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Alex Cabrero ReportingAs we all wait for word on the condition of those trapped miners, their families are desperate for information. Rescue efforts have been slow, but they're not giving up hope.
We haven't been able to speak directly with family members just yet, but we did speak to those who chatted with family members at the junior high school. They say those families members were very disappointed in last night's news that it is going to take longer to reach their loved ones. Now all they can do is wait and continue to hope.
Huntington Mayor Hilary Gordon has only been mayor for three weeks but already has been through more than most mayors.
"I feel like in my heart I am still helping, in representing the citizens of Huntington," she said.
While the miners' immediate families haven't been open to speaking publicly about their loved ones yet, they have been chatting with Gordon. She's been coordinating meals for them at the junior high. She says it's heart-breaking to see what they're going through.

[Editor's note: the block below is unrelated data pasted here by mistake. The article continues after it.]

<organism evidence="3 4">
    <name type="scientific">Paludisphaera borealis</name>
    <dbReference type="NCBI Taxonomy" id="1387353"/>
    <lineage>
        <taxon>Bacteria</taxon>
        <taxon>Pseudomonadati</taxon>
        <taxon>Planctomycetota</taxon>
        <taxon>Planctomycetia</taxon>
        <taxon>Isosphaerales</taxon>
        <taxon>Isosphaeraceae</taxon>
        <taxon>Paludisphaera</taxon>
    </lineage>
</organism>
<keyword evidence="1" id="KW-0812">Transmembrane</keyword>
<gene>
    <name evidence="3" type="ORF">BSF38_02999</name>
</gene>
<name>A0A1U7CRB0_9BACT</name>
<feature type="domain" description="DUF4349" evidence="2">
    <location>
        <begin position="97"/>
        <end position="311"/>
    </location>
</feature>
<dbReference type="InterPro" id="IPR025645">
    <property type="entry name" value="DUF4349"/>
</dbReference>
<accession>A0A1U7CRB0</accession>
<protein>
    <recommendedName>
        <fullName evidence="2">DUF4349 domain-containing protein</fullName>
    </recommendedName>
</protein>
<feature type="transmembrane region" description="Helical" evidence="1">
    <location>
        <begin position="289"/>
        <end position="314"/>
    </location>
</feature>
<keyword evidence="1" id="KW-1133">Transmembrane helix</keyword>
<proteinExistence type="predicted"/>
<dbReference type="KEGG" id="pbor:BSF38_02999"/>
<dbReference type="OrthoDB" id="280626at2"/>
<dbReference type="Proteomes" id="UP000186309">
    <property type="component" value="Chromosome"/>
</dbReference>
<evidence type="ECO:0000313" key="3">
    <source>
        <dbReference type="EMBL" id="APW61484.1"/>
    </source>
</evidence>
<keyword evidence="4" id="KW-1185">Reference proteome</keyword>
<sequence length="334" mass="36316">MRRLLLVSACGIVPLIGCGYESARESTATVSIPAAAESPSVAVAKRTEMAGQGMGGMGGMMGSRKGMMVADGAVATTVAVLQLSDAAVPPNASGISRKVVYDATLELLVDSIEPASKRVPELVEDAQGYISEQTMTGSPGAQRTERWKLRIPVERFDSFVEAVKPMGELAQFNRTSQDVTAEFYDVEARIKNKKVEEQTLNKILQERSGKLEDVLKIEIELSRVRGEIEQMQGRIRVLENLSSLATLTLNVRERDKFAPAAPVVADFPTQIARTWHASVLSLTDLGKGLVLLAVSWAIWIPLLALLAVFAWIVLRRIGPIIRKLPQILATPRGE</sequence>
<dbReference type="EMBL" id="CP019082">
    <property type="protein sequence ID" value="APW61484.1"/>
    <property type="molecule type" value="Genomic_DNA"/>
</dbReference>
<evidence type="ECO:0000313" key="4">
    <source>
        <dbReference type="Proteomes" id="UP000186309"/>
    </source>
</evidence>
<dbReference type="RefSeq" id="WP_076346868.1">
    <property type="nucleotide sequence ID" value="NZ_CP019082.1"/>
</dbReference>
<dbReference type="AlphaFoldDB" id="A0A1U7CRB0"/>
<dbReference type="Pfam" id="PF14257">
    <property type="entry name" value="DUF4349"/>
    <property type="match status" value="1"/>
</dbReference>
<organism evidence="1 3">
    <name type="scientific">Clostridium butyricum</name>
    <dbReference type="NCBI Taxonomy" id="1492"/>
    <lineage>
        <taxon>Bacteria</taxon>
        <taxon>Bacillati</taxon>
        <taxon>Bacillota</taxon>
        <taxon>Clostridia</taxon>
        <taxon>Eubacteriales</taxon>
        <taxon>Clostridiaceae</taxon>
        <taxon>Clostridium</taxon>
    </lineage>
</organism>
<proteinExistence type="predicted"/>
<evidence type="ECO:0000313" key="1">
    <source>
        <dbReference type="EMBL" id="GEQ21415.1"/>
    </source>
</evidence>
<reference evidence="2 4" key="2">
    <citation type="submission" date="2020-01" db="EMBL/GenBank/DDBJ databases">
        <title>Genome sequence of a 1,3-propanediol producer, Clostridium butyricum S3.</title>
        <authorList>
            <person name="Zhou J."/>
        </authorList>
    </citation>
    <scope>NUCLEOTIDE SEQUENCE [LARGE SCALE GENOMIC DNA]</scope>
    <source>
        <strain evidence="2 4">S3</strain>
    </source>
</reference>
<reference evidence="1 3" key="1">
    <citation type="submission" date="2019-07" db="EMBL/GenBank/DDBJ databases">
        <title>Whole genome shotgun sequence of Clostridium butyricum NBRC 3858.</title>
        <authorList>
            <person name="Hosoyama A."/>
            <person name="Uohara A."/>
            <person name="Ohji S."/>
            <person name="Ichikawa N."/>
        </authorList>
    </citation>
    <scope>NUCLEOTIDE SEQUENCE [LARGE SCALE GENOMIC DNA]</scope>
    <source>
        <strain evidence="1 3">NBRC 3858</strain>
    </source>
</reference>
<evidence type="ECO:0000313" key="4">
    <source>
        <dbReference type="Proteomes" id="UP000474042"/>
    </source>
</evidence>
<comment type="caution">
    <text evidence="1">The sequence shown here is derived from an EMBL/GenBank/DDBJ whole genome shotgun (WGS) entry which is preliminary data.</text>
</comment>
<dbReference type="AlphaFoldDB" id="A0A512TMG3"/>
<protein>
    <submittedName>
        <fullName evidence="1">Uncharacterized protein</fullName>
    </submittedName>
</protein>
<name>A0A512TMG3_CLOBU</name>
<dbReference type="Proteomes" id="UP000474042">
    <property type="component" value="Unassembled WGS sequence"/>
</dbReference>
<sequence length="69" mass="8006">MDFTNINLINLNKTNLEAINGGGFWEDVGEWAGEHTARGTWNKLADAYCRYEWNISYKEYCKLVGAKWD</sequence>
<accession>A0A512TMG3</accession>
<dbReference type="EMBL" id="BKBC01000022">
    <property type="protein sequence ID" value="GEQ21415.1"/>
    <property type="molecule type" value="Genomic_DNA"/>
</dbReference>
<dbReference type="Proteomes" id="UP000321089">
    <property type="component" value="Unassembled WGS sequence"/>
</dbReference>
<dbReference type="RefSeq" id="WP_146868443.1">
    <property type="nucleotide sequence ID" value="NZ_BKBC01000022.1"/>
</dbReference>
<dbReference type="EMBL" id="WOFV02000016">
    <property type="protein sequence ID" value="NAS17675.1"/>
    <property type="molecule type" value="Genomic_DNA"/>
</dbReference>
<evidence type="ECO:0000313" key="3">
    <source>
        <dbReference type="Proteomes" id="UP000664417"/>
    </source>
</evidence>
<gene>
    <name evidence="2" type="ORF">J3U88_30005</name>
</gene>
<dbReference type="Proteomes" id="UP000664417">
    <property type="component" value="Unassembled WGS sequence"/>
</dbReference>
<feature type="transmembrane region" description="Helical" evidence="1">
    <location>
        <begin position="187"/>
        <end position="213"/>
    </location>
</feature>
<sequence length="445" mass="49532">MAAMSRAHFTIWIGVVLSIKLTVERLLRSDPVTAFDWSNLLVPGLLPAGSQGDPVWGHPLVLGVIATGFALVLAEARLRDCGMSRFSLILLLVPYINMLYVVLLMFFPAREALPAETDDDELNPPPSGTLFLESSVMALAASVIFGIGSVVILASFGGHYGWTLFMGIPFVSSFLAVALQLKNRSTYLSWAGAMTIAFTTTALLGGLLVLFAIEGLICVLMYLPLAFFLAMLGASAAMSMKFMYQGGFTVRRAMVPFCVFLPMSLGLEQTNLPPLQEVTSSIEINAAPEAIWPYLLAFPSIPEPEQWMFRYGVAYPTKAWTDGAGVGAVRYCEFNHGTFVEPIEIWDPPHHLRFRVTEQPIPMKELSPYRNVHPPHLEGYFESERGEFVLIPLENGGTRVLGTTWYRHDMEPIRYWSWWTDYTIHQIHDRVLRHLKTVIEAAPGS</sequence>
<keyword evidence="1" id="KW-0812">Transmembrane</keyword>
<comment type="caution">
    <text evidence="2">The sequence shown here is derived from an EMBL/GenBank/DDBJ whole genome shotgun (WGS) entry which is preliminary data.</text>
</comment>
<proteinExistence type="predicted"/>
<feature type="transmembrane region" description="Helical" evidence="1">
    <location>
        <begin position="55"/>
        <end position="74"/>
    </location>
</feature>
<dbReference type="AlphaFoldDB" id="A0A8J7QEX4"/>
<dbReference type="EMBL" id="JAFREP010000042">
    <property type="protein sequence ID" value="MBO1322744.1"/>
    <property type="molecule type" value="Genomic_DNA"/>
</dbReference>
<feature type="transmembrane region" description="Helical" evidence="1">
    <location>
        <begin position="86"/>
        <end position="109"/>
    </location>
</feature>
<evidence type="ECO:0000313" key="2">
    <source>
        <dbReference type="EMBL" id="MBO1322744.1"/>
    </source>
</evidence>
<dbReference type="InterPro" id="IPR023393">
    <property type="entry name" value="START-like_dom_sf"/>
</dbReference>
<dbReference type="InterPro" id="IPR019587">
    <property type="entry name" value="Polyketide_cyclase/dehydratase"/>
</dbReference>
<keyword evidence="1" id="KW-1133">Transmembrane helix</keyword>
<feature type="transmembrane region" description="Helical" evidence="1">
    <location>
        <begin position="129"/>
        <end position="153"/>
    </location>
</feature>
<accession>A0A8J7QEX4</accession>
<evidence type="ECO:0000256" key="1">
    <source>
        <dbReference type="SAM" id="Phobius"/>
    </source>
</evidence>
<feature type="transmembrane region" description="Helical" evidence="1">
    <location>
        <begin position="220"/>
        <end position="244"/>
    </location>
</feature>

"All the emotions you can probably think of are going through their minds right now, but I feel like they're doing extremely well under the circumstances," she said.
Meanwhile, the mining company CEO has been defending and protecting the families, saying they should not be a part of any media stories on this tragedy.
"They are free American citizens who can say and do what they wish. However, I have advised them not to talk to you," said Robert Murray. "I would hope we can we could get to the point where we could get a liaison going through, instead of just myself."
Murray has also been busy deflecting rumors three of the six men trapped are Mexican nationals, and rumors that the three aren't documented workers.
"I know that our company has never hired illegal aliens ever, so I'm sure that these miners are totally here legally," he said.
That's something not even the mayor knows about. "I could not tell you if they're undocumented. I know some of the family personally," she said.
She says rumors can fly as fast as people can spread them, but the focus is on the six men trapped.
"It's just a difficult time waiting, always difficult," she said.
And that is the most difficult part right, just waiting.
Again, the family has been communicating with some residents that live here in the Huntington area.
Tonight there is a candlelight vigil at the rodeo grounds. People will start gathering there at 8:00, the candles will be lit at 9:00 to let the families know that even though it's their family members trapped, the whole community is affected.